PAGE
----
Date of Award

2013

Degree Type

Dissertation

Degree Name

Doctor of Philosophy (PhD)

Graduate Group

Economics

First Advisor

Frank Schorfheide

Abstract

This dissertation studies the Federal Reserve's unconventional monetary policy tools: the large-scale asset purchases (LSAPs) and the extended period of a near-zero interest rate policy (ZIRP).

In the first chapter, we simulate the Federal Reserve second LSAPs program in a dynamic stochastic general equilibrium (DSGE) model with bond market segmentation estimated on U.S. data. GDP growth increases by less than a third of a percentage point and inflation barely changes relative to the absence of intervention. The key reasons behind our findings are small estimates for both the elasticity of the risk premium to the quantity of long-term debt and the degree of financial market segmentation. Absent the commitment to keep the nominal interest rate at its lower bound for an extended period, the effects of asset purchase programs would be even smaller.

The second chapter studies the effects of the LSAPs and ZIRP in DSGE models from a broader and deeper perspective. LSAPs are ineffective (neutral operations) in standard DSGE models, and standard DSGE models forecast an increase in interest rates immediately after the recent recession, contradictory to the ZIRP conducted by the Federal Reserve. I study two mechanisms for breaking LSAPs' neutrality as in Chen, Curdia, and Ferrero (2012) and Harrison (2010) and two methods of modeling the ZIRP: the perfect foresight rational expectations model and the Markov regime-switching model which I develop. In this regime-switching model, in one regime, the policy follows a Taylor rule, while, in the other regime, it involves a zero interest rate. I also construct the optimal filter to estimate this regime-switching DSGE model with Bayesian methods. I simulate the U.S. economy and compare the predicted paths of the macro variables with and without the policy intervention. I find that the sole LSAPs intervention has an insignificant effect. Both regime-switching model and the perfect foresight model imply a substantial stimulative effect of ZIRP. However, the actual path is closer to the predicted path of the regime-switching model.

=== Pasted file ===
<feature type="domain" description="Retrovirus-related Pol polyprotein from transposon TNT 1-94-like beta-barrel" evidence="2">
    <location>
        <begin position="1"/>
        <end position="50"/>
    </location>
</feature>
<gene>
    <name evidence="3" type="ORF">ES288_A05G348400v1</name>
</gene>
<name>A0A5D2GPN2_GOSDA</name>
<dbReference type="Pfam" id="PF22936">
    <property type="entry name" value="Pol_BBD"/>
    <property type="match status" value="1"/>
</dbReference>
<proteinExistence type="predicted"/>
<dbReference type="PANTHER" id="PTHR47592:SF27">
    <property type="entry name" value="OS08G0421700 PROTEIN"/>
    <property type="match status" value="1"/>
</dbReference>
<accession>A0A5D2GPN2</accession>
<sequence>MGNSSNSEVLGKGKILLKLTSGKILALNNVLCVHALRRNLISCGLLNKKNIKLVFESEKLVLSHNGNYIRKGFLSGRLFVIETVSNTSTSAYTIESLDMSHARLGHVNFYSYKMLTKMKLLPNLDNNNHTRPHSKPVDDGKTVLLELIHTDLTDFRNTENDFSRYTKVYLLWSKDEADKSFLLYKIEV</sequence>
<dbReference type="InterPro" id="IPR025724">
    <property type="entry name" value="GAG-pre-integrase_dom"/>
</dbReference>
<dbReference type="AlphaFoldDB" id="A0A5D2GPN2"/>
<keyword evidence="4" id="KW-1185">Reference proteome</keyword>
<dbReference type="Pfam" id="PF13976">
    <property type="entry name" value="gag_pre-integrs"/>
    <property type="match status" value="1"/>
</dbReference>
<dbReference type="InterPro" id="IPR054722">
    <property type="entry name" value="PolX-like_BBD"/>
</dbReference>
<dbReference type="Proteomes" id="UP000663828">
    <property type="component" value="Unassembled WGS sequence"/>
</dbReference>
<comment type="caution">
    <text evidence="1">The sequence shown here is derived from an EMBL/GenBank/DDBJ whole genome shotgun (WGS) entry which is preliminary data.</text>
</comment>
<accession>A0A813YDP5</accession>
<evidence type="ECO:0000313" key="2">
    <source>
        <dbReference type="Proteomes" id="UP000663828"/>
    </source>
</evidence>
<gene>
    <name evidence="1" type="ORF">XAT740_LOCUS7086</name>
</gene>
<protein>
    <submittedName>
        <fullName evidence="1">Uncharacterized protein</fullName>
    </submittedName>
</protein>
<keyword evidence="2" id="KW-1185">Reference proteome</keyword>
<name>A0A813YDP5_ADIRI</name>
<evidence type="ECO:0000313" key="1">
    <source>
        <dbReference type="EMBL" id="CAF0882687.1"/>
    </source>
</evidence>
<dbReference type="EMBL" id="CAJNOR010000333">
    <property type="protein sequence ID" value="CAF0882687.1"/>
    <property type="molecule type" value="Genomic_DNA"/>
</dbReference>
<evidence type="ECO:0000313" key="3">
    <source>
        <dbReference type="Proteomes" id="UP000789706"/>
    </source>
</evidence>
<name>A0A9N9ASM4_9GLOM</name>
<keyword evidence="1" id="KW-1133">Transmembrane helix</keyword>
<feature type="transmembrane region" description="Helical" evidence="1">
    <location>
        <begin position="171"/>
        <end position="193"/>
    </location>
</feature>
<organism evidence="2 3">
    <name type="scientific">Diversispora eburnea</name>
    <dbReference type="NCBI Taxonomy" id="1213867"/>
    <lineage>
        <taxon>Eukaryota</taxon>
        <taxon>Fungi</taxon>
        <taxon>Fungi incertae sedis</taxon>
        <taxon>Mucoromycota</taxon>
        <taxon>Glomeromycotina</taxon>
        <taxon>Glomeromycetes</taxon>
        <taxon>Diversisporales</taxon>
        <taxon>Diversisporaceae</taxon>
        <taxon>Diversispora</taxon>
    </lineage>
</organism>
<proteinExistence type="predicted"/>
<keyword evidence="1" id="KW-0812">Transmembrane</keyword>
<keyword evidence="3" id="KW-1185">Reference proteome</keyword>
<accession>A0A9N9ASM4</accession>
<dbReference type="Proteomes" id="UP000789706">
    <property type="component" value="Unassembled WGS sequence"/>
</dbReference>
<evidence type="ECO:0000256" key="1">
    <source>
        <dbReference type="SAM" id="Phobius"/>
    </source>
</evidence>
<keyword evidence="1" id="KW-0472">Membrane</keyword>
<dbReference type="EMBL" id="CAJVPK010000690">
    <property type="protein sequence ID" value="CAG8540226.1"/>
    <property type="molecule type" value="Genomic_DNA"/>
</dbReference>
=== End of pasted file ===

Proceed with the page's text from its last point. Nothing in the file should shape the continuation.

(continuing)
The third chapter further uses VARs that relax the DSGE model restrictions to examine the reason for the small effects of LSAPs measured in the DSGE models.

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Economics Commons

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